Team effort needed to be the best

Phillip Colombus checks the cows with his wife Mel and daughter Emily (14 months) on the Eyrewell farm, near Oxford, he manages for Ngai Tahu Farming Ltd. Supplied photo.
Phillip Colombus checks the cows with his wife Mel and daughter Emily (14 months) on the Eyrewell farm, near Oxford, he manages for Ngai Tahu Farming Ltd. Supplied photo.

The winners of the Canterbury/North Otago New Zealand Dairy Industry Awards were announced two weeks ago. In the next few issues, reporter David Hill finds out what it takes to win the title. This week, he talks to farm manager Phillip Colombus. 

Oxford farm manager Phillip Colombus has the rare distinction of winning two different dairy industry awards.

The Ngai Tahu Farming Ltd Eyrewell dairy farm manager won the Canterbury/North Otago farm manager award in the region's dairy awards announced two weeks ago, having previously won dairy trainee of the year in 2006 in the Upper South Island region, which then covered from Timaru to Nelson.

''I was surprised just making the top six, let alone winning it,'' Mr Colombus said.

A city boy, Mr Colombus became a dairy farm worker in 2002, after leaving St Bede's College in Christchurch.

''My mother's two brothers were dairy farmers at Oamaru and Dunedin. Me and my brother used to go down and that's how we got into it.''

Mr Colombus joined Ngai Tahu Farming Ltd in June 2012, managing one of three farms at Eyrewell, near Oxford, and milking 1300 cows.

After the farm was damaged in last September's storm, the herd was cut back to 1280 cows. However, despite the setback, he said milk production was up on last season.

This season's target was 546,000kg of milk solids, but the farm was now on target to pass 580,000kgMS.

Given the farm was only cleared of trees two years ago, Mr Colombus said it had yet to reach its full potential.

He said Ngai Tahu Farming Ltd was the best employer he had worked for.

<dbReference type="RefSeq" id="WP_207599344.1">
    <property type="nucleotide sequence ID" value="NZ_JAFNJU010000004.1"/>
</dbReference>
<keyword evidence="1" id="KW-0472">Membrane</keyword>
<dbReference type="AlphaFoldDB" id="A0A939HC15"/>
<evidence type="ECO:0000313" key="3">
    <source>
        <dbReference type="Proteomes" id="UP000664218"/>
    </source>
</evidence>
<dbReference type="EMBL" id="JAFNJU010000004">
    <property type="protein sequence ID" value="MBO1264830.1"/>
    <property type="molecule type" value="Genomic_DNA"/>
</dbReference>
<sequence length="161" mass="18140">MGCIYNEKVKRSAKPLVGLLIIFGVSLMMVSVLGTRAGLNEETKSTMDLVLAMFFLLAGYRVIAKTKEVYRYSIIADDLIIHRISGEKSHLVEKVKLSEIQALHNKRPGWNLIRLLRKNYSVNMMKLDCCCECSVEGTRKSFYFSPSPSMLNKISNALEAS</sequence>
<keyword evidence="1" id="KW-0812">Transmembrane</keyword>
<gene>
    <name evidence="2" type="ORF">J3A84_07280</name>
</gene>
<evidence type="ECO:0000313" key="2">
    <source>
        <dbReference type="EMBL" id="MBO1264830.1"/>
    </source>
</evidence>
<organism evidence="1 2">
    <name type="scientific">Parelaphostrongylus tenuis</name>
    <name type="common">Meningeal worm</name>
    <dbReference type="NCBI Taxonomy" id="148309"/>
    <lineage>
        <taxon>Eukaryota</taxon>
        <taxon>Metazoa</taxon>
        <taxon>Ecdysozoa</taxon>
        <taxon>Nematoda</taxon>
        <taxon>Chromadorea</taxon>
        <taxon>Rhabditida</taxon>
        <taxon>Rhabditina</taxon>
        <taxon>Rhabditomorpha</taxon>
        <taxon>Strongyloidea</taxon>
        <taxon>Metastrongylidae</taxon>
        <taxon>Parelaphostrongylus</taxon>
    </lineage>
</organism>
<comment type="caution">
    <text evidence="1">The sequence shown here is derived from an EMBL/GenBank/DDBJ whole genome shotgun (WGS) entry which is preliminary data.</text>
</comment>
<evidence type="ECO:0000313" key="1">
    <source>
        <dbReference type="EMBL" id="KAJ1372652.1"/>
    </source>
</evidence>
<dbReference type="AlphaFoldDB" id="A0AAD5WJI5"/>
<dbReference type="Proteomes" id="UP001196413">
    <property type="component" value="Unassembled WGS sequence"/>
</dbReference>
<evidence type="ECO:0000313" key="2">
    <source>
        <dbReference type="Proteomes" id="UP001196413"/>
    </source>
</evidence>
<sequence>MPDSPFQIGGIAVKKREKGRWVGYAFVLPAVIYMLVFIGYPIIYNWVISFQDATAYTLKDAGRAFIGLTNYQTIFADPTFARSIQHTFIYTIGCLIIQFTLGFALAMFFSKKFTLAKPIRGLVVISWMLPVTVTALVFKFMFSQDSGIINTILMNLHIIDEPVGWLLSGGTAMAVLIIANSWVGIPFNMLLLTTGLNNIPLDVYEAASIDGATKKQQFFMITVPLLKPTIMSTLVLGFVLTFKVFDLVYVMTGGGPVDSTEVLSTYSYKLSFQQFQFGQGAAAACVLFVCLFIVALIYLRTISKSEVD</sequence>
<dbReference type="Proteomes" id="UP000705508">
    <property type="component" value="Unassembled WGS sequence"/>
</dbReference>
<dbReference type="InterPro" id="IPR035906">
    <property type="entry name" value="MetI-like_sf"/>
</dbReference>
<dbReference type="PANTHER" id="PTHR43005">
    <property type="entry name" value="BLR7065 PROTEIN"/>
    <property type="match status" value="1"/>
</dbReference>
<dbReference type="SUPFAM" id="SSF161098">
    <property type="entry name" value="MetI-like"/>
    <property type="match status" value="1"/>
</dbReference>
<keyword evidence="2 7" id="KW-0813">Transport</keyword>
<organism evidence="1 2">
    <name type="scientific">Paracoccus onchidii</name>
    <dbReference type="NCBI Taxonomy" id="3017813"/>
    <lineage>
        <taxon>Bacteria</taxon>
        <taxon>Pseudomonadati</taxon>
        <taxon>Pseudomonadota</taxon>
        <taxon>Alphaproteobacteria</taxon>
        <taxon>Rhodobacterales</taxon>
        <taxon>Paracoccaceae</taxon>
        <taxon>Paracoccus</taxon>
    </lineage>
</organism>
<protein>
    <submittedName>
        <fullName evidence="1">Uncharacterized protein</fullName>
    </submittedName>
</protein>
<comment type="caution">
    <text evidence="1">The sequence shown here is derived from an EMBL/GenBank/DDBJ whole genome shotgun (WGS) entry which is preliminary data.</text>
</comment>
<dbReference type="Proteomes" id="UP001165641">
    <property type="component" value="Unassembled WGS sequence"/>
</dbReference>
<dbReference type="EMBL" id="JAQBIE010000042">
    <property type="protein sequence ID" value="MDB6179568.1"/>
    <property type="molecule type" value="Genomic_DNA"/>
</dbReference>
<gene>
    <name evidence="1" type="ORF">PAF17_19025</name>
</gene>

''Even though I won the award, it's a team effort. The farm is well laid out and an excellent conversion with great infrastructure, which allows us to do a top job and hit full potential.''

Mr Colombus managed three full-time staff, with a fourth person being employed from June, and some casual staff on a five days on, two days off roster, allowing him to spend one-on-one time training his staff.

The milking shed was fully automated, requiring just one person to operate it.

''I want to train these people up to work on more farms for Ngai Tahu. If I can pass on my knowledge, they are going to be invaluable for Ngai Tahu in the future.

''When you get out of bed at 3.30am, you don't want to go out to be average. You want to be the best.''

While his name was on the award, he said managing the farm was made easier with the help of his wife, Melissa, who was born and bred on a beef farm at Rotherham, near Culverden, and has a diploma in agriculture from Lincoln University.

The couple have a 14-month-old daughter, Emily, who enjoyed being out on the farm among the cows.

Mr Colombus said the couple's long-term goal was to own a 400-500 cow dairy farm ''and pay some other young fellow to run it and get the experience''.

''We wanted to be on a large farm, so we could learn all the skills, so when we go to a smaller farm of our own it will be easier. The self-management skills increase on a bigger farm because there's so many more opportunities.''

Rakaia farm manager Steve Veix was runner-up, while Jonathon and Stacey Hoets, also Rakaia farmer managers, were third.

Phillip Colombus will host a field day at 770 Carleton Rd, RD1, Oxford, 10.30am, on Tuesday, March 25.

Canterbury/North Otago sharemilker/equity farmers of the year Kevin and Sara O'Neill will host a field day at 324 Leslie Hills Rd, RD2, Waiau, on Tuesday, April 1, 10.30am.

For information, go to www.dairyindustryawards.co.nz.